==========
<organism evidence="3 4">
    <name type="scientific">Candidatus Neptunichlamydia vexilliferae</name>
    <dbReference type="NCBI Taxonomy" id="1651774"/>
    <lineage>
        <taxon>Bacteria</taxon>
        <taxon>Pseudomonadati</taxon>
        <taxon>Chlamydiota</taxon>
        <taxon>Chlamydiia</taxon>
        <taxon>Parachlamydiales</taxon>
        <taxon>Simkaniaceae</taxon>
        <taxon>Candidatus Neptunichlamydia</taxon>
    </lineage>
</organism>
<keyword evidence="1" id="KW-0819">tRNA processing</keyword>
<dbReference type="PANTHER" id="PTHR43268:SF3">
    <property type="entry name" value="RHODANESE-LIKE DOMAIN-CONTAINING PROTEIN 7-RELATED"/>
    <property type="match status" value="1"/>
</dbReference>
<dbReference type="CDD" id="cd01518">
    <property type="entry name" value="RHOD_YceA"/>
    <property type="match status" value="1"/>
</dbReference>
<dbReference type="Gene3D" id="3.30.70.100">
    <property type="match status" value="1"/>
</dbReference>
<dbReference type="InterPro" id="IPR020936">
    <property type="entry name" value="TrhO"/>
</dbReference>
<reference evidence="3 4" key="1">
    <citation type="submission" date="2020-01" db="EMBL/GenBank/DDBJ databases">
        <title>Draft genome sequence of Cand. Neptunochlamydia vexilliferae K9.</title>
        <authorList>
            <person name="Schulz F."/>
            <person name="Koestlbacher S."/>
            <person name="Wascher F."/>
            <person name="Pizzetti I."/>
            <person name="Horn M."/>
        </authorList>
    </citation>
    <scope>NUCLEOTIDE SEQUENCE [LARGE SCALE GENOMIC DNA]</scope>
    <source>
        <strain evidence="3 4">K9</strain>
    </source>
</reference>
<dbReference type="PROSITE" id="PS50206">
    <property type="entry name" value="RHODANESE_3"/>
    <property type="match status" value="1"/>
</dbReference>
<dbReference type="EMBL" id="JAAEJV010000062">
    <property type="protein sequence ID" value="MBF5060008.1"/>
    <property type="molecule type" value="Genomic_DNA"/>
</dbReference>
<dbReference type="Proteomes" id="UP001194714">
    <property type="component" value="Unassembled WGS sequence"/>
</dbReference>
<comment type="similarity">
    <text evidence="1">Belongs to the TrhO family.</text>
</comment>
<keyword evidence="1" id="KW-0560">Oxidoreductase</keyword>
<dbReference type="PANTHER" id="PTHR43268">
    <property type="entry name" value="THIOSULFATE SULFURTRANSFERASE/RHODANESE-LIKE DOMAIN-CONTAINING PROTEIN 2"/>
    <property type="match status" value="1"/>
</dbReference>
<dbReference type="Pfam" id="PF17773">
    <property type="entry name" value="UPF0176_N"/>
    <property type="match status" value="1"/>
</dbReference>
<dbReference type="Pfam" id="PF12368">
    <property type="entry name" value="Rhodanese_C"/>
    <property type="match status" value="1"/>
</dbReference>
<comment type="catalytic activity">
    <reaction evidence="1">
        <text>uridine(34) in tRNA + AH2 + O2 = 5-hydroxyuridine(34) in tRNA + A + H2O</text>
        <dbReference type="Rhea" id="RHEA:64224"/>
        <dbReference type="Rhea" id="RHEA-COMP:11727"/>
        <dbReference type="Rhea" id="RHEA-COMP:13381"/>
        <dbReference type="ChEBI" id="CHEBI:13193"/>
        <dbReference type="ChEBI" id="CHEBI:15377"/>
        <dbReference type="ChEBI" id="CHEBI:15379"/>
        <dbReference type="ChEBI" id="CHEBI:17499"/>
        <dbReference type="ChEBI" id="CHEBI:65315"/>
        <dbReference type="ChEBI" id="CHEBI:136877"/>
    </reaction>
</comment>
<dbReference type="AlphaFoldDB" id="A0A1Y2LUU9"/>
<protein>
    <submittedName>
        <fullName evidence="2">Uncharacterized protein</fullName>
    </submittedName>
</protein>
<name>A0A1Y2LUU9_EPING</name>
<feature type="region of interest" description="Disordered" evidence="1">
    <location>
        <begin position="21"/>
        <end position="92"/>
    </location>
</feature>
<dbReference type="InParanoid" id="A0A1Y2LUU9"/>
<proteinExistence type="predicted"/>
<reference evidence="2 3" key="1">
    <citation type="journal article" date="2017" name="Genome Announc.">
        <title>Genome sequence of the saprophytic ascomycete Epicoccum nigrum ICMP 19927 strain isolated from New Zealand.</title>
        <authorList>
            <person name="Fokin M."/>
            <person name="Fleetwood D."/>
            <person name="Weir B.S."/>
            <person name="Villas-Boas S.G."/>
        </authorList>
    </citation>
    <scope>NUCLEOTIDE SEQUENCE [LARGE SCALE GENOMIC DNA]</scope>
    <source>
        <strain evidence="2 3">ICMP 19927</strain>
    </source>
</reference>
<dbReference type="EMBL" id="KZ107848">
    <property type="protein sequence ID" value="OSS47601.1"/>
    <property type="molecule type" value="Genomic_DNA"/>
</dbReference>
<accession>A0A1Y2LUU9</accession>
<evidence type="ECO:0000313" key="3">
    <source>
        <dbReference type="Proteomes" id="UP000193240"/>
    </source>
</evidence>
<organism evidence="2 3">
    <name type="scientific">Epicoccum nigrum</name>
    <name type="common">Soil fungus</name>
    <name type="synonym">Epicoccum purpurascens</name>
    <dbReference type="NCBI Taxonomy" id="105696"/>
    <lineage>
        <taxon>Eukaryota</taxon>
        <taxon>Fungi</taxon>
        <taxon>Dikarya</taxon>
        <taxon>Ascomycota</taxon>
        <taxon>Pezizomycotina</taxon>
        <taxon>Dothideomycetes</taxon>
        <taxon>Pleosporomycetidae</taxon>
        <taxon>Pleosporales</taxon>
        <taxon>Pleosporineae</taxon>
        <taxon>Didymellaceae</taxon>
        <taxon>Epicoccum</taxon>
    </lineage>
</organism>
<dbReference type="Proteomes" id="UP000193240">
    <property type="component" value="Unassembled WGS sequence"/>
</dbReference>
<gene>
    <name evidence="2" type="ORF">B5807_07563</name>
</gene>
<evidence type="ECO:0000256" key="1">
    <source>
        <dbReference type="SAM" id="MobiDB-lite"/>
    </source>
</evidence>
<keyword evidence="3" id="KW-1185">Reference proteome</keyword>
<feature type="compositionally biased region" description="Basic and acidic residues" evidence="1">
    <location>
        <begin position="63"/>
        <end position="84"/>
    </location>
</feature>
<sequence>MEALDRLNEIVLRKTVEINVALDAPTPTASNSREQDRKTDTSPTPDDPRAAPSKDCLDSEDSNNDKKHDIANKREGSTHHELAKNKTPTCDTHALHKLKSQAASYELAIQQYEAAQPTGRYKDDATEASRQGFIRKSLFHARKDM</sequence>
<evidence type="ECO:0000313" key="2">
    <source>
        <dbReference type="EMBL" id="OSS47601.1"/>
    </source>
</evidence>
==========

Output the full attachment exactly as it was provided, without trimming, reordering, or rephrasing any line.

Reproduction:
<organism evidence="3 4">
    <name type="scientific">Candidatus Neptunichlamydia vexilliferae</name>
    <dbReference type="NCBI Taxonomy" id="1651774"/>
    <lineage>
        <taxon>Bacteria</taxon>
        <taxon>Pseudomonadati</taxon>
        <taxon>Chlamydiota</taxon>
        <taxon>Chlamydiia</taxon>
        <taxon>Parachlamydiales</taxon>
        <taxon>Simkaniaceae</taxon>
        <taxon>Candidatus Neptunichlamydia</taxon>
    </lineage>
</organism>
<keyword evidence="1" id="KW-0819">tRNA processing</keyword>
<dbReference type="PANTHER" id="PTHR43268:SF3">
    <property type="entry name" value="RHODANESE-LIKE DOMAIN-CONTAINING PROTEIN 7-RELATED"/>
    <property type="match status" value="1"/>
</dbReference>
<dbReference type="CDD" id="cd01518">
    <property type="entry name" value="RHOD_YceA"/>
    <property type="match status" value="1"/>
</dbReference>
<dbReference type="Gene3D" id="3.30.70.100">
    <property type="match status" value="1"/>
</dbReference>
<dbReference type="InterPro" id="IPR020936">
    <property type="entry name" value="TrhO"/>
</dbReference>
<reference evidence="3 4" key="1">
    <citation type="submission" date="2020-01" db="EMBL/GenBank/DDBJ databases">
        <title>Draft genome sequence of Cand. Neptunochlamydia vexilliferae K9.</title>
        <authorList>
            <person name="Schulz F."/>
            <person name="Koestlbacher S."/>
            <person name="Wascher F."/>
            <person name="Pizzetti I."/>
            <person name="Horn M."/>
        </authorList>
    </citation>
    <scope>NUCLEOTIDE SEQUENCE [LARGE SCALE GENOMIC DNA]</scope>
    <source>
        <strain evidence="3 4">K9</strain>
    </source>
</reference>
<dbReference type="PROSITE" id="PS50206">
    <property type="entry name" value="RHODANESE_3"/>
    <property type="match status" value="1"/>
</dbReference>
<dbReference type="EMBL" id="JAAEJV010000062">
    <property type="protein sequence ID" value="MBF5060008.1"/>
    <property type="molecule type" value="Genomic_DNA"/>
</dbReference>
<dbReference type="Proteomes" id="UP001194714">
    <property type="component" value="Unassembled WGS sequence"/>
</dbReference>
<comment type="similarity">
    <text evidence="1">Belongs to the TrhO family.</text>
</comment>
<keyword evidence="1" id="KW-0560">Oxidoreductase</keyword>
<dbReference type="PANTHER" id="PTHR43268">
    <property type="entry name" value="THIOSULFATE SULFURTRANSFERASE/RHODANESE-LIKE DOMAIN-CONTAINING PROTEIN 2"/>
    <property type="match status" value="1"/>
</dbReference>
<dbReference type="Pfam" id="PF17773">
    <property type="entry name" value="UPF0176_N"/>
    <property type="match status" value="1"/>
</dbReference>
<dbReference type="Pfam" id="PF12368">
    <property type="entry name" value="Rhodanese_C"/>
    <property type="match status" value="1"/>
</dbReference>
<comment type="catalytic activity">
    <reaction evidence="1">
        <text>uridine(34) in tRNA + AH2 + O2 = 5-hydroxyuridine(34) in tRNA + A + H2O</text>
        <dbReference type="Rhea" id="RHEA:64224"/>
        <dbReference type="Rhea" id="RHEA-COMP:11727"/>
        <dbReference type="Rhea" id="RHEA-COMP:13381"/>
        <dbReference type="ChEBI" id="CHEBI:13193"/>
        <dbReference type="ChEBI" id="CHEBI:15377"/>
        <dbReference type="ChEBI" id="CHEBI:15379"/>
        <dbReference type="ChEBI" id="CHEBI:17499"/>
        <dbReference type="ChEBI" id="CHEBI:65315"/>
        <dbReference type="ChEBI" id="CHEBI:136877"/>
    </reaction>
</comment>
<dbReference type="AlphaFoldDB" id="A0A1Y2LUU9"/>
<protein>
    <submittedName>
        <fullName evidence="2">Uncharacterized protein</fullName>
    </submittedName>
</protein>
<name>A0A1Y2LUU9_EPING</name>
<feature type="region of interest" description="Disordered" evidence="1">
    <location>
        <begin position="21"/>
        <end position="92"/>
    </location>
</feature>
<dbReference type="InParanoid" id="A0A1Y2LUU9"/>
<proteinExistence type="predicted"/>
<reference evidence="2 3" key="1">
    <citation type="journal article" date="2017" name="Genome Announc.">
        <title>Genome sequence of the saprophytic ascomycete Epicoccum nigrum ICMP 19927 strain isolated from New Zealand.</title>
        <authorList>
            <person name="Fokin M."/>
            <person name="Fleetwood D."/>
            <person name="Weir B.S."/>
            <person name="Villas-Boas S.G."/>
        </authorList>
    </citation>
    <scope>NUCLEOTIDE SEQUENCE [LARGE SCALE GENOMIC DNA]</scope>
    <source>
        <strain evidence="2 3">ICMP 19927</strain>
    </source>
</reference>
<dbReference type="EMBL" id="KZ107848">
    <property type="protein sequence ID" value="OSS47601.1"/>
    <property type="molecule type" value="Genomic_DNA"/>
</dbReference>
<accession>A0A1Y2LUU9</accession>
<evidence type="ECO:0000313" key="3">
    <source>
        <dbReference type="Proteomes" id="UP000193240"/>
    </source>
</evidence>
<organism evidence="2 3">
    <name type="scientific">Epicoccum nigrum</name>
    <name type="common">Soil fungus</name>
    <name type="synonym">Epicoccum purpurascens</name>
    <dbReference type="NCBI Taxonomy" id="105696"/>
    <lineage>
        <taxon>Eukaryota</taxon>
        <taxon>Fungi</taxon>
        <taxon>Dikarya</taxon>
        <taxon>Ascomycota</taxon>
        <taxon>Pezizomycotina</taxon>
        <taxon>Dothideomycetes</taxon>
        <taxon>Pleosporomycetidae</taxon>
        <taxon>Pleosporales</taxon>
        <taxon>Pleosporineae</taxon>
        <taxon>Didymellaceae</taxon>
        <taxon>Epicoccum</taxon>
    </lineage>
</organism>
<dbReference type="Proteomes" id="UP000193240">
    <property type="component" value="Unassembled WGS sequence"/>
</dbReference>
<gene>
    <name evidence="2" type="ORF">B5807_07563</name>
</gene>
<evidence type="ECO:0000256" key="1">
    <source>
        <dbReference type="SAM" id="MobiDB-lite"/>
    </source>
</evidence>
<keyword evidence="3" id="KW-1185">Reference proteome</keyword>
<feature type="compositionally biased region" description="Basic and acidic residues" evidence="1">
    <location>
        <begin position="63"/>
        <end position="84"/>
    </location>
</feature>
<sequence>MEALDRLNEIVLRKTVEINVALDAPTPTASNSREQDRKTDTSPTPDDPRAAPSKDCLDSEDSNNDKKHDIANKREGSTHHELAKNKTPTCDTHALHKLKSQAASYELAIQQYEAAQPTGRYKDDATEASRQGFIRKSLFHARKDM</sequence>
<evidence type="ECO:0000313" key="2">
    <source>
        <dbReference type="EMBL" id="OSS47601.1"/>
    </source>
</evidence>